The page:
Quake Leaves 2.5 Million Homeless

MUZAFFARABAD, Pakistan -- Aircraft rushed in supplies from abroad and Washington pledged $50 million in aid Monday as hungry families displaced in Pakistan's worst earthquake huddled in tents and shopkeepers clashed with looters. Death toll estimates ranged from 20,000 to above 30,000.

The United Nations said more than 2.5 million people were left homeless by Saturday's monster 7.6-magnitude quake, which razed entire villages, and doctors warned of an outbreak of disease unless more relief arrives soon.

With landslides blocking roads to many of the worst-hit areas, Pakistan's army was flying food, water and medicine into the disaster zone. Flights carrying rescue teams and supplies arrived in Islamabad, including eight U.S. military helicopters from Afghanistan.

Washington pledged up to $50 million in relief and reconstruction aid, U.S. Ambassador Ryan Crocker said. "The magnitude of this disaster is utterly overwhelming," Crocker said. "We have under way the beginning of a very major relief effort."

Most of the dead were in Pakistan's mountainous north. India reported at least 865 deaths, and Afghanistan reported four.

In the shattered streets of Muzaffarabad, the capital of Pakistan's portion of divided Kashmir, an Associated Press reporter saw shopkeepers scuffle with people trying to break into shuttered businesses. They beat each other with sticks, and some people suffered head wounds. No police were in the area.

Residents said looters also targeted deserted homes, and even gas stations. Survivors lacked food and water amid little sign of any official coordination of relief in the devastated city of 600,000, where at least 11,000 people died.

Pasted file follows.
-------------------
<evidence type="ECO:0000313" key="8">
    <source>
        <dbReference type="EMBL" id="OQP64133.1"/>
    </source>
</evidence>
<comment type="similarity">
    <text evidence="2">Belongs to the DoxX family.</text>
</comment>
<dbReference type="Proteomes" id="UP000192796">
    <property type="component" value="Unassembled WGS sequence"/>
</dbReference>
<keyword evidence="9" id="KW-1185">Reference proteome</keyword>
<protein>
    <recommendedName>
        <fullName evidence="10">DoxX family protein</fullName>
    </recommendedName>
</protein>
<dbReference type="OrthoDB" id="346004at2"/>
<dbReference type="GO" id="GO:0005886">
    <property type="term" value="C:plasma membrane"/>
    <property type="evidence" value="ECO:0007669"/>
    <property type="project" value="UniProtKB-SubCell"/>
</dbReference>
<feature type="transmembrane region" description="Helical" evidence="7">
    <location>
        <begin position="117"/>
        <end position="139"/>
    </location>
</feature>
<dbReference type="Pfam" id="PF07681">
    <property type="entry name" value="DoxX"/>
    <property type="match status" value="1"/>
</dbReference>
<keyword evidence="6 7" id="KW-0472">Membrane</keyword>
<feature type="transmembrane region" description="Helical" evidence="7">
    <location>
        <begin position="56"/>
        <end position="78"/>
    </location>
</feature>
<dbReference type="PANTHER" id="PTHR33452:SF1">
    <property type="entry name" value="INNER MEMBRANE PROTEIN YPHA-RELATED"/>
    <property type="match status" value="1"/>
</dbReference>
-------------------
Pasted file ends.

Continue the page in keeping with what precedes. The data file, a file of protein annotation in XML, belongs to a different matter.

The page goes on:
An eight-member team of British rescuers using a sniffer dog, drills, chain saws and crowbars pulled a 20-year-old tailor from the rubble Monday, 54 hours after a two-story building collapsed over him and dozens of others.

The man, Tariq, was wide-eyed and covered in dust when he emerged, and he begged for water.

About 2,000 people huddled around camp fires through the cold night on a soccer field on the city's university campus, where most buildings had collapsed and hundreds were feared buried in classrooms and dormitories. Soldiers burrowed into the concrete with shovels and iron bars.

A doctor, Iqbal Khan, said there was a serious risk of outbreaks of diseases such as diarrhea and pneumonia if drinking water and other relief supplies did not arrive quickly.

"These people feel as if there is no one to take care of them," he said.

Pakistani President General Pervez Musharraf has said the earthquake was the country's worst on record and appealed for urgent help, particularly cargo helicopters to reach remote areas.

Pakistani Prime Minister Shaukat Aziz said his country's death toll was 19,396 and was expected to rise. Senior officials in Pakistan's portion of Kashmir put the death toll much higher. The top elected official in the region, Sardar Sikandar Hayat, said that more than 25,000 people had died there with "countless" injured. Tariq Mahmood, the province's communications minister, put the toll at over 30,000.

 Russia stepped up its aid to Pakistan on Monday, sending a mobile hospital and a planeload of tents, beds, blankets and other supplies, the Emergency Situations Ministry said.

A plane carrying a mobile hospital, medical equipment and medicines as well as 32 medical personnel and 15 rescuers, took off from an airfield near Moscow in the late afternoon, ministry spokeswoman Maria Ardynskaya said.

An Il-76 plane that arrived in Pakistan from Moscow earlier Monday carried 190 tents with a capacity of between 10 and 30 places, 2,300 bedding sets, 750 collapsible beds, mattresses, pillows and blankets, Ardynskaya said.